Last week I stopped at a tiny produce stand at the edge of a corn field (Ohio). It sold an unusual assortment of fruits, vegetables, bakery goods, crafts….
Grandpa Farmer said the corn was picked this morning from his field but the other things were from all over. The blackberries and peaches were part of a cooperative exchange with a family farm in Georgia–local truckers just added his shipment to their usual transport loads and made an extra stop at the farm in the towns they passed. He said he also barters an exchange of his corn and melons for fresh baked goods from a local restaurant (Der Dutchman).
What I thought was remarkable was that even in 2010 and the days of social media and networking, these family farmers were still exchanging goods and services the old fashioned way. Their B-to-B (business to business) offline business model was still built on personal relationships and trust. Getting fresh products to individual customers. Going the extra mile, literally.
There were about five shoppers there at the time I was there. None of us knew each other, none of us really even gave each other eye contact. But, we all probably lived within a short distance of each other.
In older times this would have been an important social time to exchange family and community news. This face-to-face exchange also made it easier for people with disabilities to be included in the community. It took people with all sorts of skills to work at the farm and stores, and they were each a person connected to families and neighbors–not just strange strangers.
Other than my questions, there was no conversation other than Grandpa Farmer asking us to “pay with the smallest bills possible.”
But while this was typical B-to-C (business to consumer) social behavior for 2010, considering the centuries old social and business exchange model of corn for blackberries, corn for snickerdoodle cookies, I was feeling nostalgic and wishing for the past face-to-face friendly social interactions of an ancient marketsquare and a community where people actually knew and cared about each other.
Seth Godin, the marketing and social media guru wrote a book called Linchpin: Are you indespensable? (Penguin, 2010) about the power of one person to make a difference, be remarkable.
If this farmer really understood this, he could have been the Linchpin, he could have made shopping at the produce stand a different experience than shopping at the large superstore where the produce looks great but there are no plows, wagons or rows of corn anywhere in sight. He missed his opportunity to build relationships and make his customers loyal friends instead of just people who were asked to pay with small bills.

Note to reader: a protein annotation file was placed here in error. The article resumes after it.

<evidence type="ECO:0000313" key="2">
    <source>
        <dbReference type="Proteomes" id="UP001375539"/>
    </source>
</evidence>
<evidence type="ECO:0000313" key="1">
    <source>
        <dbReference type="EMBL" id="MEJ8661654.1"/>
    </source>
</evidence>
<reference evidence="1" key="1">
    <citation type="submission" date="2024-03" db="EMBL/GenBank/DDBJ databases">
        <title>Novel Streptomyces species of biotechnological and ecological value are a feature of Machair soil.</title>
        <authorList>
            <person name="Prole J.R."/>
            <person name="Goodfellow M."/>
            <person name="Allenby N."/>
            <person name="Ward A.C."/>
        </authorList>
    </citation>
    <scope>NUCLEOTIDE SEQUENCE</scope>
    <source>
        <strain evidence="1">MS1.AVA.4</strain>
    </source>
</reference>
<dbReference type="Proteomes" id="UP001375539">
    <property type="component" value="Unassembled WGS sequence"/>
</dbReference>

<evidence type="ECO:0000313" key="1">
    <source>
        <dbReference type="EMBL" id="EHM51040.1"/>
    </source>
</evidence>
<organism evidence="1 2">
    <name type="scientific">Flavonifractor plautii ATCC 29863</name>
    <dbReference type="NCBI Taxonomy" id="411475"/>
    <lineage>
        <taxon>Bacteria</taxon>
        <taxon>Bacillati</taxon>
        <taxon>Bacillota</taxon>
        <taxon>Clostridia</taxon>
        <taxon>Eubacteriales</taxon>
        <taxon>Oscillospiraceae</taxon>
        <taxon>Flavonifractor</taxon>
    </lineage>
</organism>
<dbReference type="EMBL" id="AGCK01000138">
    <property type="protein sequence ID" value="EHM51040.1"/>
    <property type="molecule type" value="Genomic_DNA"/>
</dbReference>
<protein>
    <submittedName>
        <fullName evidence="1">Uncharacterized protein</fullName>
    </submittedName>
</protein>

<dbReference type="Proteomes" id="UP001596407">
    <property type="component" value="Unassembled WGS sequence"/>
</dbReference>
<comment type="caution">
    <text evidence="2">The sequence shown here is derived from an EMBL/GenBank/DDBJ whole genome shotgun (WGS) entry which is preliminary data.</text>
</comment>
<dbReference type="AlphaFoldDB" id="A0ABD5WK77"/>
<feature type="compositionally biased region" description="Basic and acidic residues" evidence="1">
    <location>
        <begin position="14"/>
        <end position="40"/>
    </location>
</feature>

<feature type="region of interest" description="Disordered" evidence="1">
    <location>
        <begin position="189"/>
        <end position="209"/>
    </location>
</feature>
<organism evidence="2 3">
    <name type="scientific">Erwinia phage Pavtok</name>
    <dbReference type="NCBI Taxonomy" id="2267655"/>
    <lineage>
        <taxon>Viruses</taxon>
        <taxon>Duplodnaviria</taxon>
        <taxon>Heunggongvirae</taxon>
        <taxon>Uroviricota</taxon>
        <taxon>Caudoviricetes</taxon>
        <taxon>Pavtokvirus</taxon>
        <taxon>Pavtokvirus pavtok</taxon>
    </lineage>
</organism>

So I guess my takeaway is that online or offline, the way we communicate and build our business model, deliver products, interact with our neighbors and customers can be personal or impersonal. The method of delivery, the social media is not what makes the difference.
PEOPLE MAKE THE DIFFERENCE.
The Aaron difference
Most people say my son Aaron, who has the label of autism has few social skills. In fact, some experts would say people with autism cannot even have social interactions, that is the definition of autism. But I’d be willing to bet if Aaron had been with me, while we were at the produce stand he would have sang, “Old McDonald” a hundred times and gotten everyone there to join in. Everyone there would be smiling by the time they left. Aaron would have given them a personal and memorable experience. Aaron would have been the Linchpin. He would have made sure everyone connected.
Who are the Linchpins in your life? Who is so indispensable that your life would be different without them?
Keep Climbing: Onward and Upward.
All the best,
In case you missed it:
Day 1: “Every Day for 30 Days” Blogging Challenge or “IBP” (Individual Blogging Plan) Day 1 of the 30-Day-Every-Day Blogging challenge. (click here)
Day 4: An Avalanche and an Aaron story (click here)
Day 5: “The Host” vs. the Home Stagers vs. Aaron (click here)
Day 6: “There is no spoon?” Disability Style (click here)